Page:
I have always held a firm conviction that there is nothing wrong for political parties to have party precincts or strongholds. Besides, it is true that such practices are acceptable in even most advanced democracies. The distinction, though, is unlike the voters in developing countries, the vast majority of voters in the developed countries, more often than not, do not vote for voting sake.

In other words, the vast majority of voters in the advanced democracies mostly vote on the issues that affect their lives.

It was against that backdrop that the vast majority of the UK Labour Party supporters in Scotland rightly voted against their party in the 2015 general elections for failing to live up to their expectations.

Obviously, there is nothing wrong for voters to have a preferred political party. However, voters must not and cannot allow manipulating politicians to take them for a ride in perpetuity.

In UK for instance, the majority of voters in Wales and Scotland more often than not, do vote for the Labour Party, with the exception of the 2015 election where the ratio of the votes swing favoured the Conservative Party and the Scottish National Party respectively.

In that regard, why must people continue to upbraid voters from the Volta Region and Asante Region for frequently voting the NDC and the NPP respectively?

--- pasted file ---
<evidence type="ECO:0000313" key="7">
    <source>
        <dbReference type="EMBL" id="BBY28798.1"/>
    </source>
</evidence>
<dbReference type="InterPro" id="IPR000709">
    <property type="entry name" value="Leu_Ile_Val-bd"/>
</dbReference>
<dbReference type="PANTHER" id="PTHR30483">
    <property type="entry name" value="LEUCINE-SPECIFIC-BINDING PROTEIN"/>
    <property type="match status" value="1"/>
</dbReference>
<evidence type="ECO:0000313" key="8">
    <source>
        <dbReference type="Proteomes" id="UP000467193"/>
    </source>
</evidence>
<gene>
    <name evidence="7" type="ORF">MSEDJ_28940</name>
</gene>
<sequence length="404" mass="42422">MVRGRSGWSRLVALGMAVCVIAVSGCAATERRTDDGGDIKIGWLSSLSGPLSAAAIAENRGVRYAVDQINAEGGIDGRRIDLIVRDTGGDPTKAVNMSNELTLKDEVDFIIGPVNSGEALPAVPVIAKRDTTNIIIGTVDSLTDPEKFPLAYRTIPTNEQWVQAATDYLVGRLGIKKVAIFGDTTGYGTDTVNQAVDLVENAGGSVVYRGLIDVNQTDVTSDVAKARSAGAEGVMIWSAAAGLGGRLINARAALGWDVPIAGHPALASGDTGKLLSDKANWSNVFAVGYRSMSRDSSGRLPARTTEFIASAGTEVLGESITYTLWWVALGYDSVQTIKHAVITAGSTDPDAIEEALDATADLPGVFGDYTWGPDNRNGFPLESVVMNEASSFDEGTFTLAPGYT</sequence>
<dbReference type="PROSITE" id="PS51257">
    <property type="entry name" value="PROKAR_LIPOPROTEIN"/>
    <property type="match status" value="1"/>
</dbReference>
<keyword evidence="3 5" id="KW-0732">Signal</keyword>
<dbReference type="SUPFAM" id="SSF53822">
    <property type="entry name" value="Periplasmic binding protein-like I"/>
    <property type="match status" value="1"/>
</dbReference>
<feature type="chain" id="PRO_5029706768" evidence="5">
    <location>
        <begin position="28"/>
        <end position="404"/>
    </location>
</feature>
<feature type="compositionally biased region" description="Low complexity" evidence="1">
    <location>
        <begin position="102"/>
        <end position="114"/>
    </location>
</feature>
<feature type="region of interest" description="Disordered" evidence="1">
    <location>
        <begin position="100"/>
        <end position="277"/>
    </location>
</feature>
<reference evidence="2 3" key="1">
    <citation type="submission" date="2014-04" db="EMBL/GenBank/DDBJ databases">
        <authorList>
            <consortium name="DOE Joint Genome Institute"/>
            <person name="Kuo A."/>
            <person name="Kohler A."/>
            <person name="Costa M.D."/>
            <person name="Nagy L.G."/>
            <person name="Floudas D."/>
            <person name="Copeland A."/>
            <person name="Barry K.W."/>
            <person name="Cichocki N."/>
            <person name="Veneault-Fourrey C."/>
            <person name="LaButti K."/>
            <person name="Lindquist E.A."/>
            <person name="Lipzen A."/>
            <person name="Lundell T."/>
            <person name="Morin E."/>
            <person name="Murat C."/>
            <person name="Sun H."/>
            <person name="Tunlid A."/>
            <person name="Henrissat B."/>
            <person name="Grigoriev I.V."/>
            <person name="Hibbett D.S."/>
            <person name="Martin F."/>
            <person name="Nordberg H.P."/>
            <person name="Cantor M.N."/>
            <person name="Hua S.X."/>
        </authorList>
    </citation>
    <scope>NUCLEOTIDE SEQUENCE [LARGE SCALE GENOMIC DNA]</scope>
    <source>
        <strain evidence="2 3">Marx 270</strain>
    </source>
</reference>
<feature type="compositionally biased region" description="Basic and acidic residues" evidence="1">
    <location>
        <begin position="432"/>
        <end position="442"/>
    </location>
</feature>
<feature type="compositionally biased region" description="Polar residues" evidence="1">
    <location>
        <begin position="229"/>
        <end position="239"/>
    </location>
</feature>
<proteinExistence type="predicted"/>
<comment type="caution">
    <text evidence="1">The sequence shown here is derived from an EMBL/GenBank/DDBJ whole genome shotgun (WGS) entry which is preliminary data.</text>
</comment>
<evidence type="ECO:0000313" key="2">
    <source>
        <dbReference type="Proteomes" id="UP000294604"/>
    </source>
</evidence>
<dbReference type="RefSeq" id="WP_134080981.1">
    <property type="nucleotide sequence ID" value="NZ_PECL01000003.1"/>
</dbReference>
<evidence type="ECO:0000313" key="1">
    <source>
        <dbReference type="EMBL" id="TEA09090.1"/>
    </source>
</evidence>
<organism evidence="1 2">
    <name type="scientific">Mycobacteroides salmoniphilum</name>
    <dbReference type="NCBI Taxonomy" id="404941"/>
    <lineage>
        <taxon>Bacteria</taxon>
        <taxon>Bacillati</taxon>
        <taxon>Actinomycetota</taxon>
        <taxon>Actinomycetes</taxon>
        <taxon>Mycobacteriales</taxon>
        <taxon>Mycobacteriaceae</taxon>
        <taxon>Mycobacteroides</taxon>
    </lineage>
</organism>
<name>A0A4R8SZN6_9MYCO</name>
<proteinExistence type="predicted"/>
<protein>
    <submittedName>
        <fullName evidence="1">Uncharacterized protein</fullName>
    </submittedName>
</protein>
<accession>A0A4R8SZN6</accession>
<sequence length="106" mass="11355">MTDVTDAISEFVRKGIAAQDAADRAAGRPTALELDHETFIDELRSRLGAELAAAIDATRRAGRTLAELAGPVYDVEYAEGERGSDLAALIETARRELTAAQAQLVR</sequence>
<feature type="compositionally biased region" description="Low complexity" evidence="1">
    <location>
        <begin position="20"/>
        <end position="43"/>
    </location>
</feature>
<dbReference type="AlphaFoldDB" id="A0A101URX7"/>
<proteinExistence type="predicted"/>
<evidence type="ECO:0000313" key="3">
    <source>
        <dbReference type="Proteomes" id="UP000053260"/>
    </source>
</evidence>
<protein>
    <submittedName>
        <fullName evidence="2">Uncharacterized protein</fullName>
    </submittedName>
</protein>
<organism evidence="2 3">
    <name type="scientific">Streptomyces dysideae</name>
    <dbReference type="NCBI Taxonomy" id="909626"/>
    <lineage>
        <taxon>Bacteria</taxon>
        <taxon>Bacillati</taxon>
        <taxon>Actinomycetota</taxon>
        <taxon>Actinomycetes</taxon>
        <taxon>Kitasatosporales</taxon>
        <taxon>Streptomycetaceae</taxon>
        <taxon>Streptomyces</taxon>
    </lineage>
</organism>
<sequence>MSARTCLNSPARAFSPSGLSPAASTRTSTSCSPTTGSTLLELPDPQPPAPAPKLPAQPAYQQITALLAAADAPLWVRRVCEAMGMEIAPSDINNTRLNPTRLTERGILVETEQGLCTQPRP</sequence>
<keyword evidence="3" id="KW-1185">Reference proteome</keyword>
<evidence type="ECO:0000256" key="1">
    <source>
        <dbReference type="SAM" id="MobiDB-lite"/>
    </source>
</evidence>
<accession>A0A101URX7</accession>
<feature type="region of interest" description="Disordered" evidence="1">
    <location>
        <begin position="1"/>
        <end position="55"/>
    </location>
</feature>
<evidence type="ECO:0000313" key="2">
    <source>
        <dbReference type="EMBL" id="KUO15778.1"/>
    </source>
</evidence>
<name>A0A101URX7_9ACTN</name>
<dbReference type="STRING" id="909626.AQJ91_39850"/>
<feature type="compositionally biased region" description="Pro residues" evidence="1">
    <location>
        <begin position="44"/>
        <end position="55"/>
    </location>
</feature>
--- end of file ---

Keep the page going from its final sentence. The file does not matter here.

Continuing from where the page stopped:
What we must however be condemning with no uncertain terms is the unfairness being displayed by some political actors in our democratic dispensation.

We have been made to believe that the National Democratic Congress has a special convention when it comes to the selection of their flagbearers. Take, for example, if we take a stroll down memory lane, the party’s founder and the first president of the NDC Party, J. J. Rawlings, defied all the stiff opposition and chose his then Vice President, the late Mills as the flagbearer during the 2000 general election.

In line with the NDC’s convention, former President Mahama received acclamation to lead the party in the December 2012 general election following the untimely death of President Mills.

President Mahama then selected Amissah-Arthur from the Central Region of Ghana as his running mate for the 2012 election.

Based on the NDC Party’s logic on the selection of a flagbearer, there should be no argument over the obvious choice of the NDC Party’s next presidential candidate. Indeed, the next person in line should be the erstwhile Vice President, Amissah-Arthur.

It is, however, ironic that there is an ongoing tussle over the choice of their next flagbearer.

In fact, I read with extreme satisfaction amid a glint of smiles all over my face the news of Paa Kwesi Amissah-Arthur’s recent intention to join the race for the NDC’s2020 flagbearership slot.

“Well-wishers have come to me and I am thinking about contesting the NDC’s 2020 flagbearership slot" (Amissah-Arthur, 24/07/2017).

The leadership of the NDC Party are regrettably refusing to recognise former Vice President Amissah-Arthur.

Wouldn’t it be hypocritical on the part of the NDC Party leadership if they failed to select former Vice President Amissah-Arthur as their next flagbearer?

Well, I would like to emphasise that it would seem hypocritical, unconscionable, capricious, unfair and incommodious, if the former Vice President Amissah-Arthur was to be sidelined in the search for the next flagbearer of the NDC Party.

Columnist: Kwaku Badu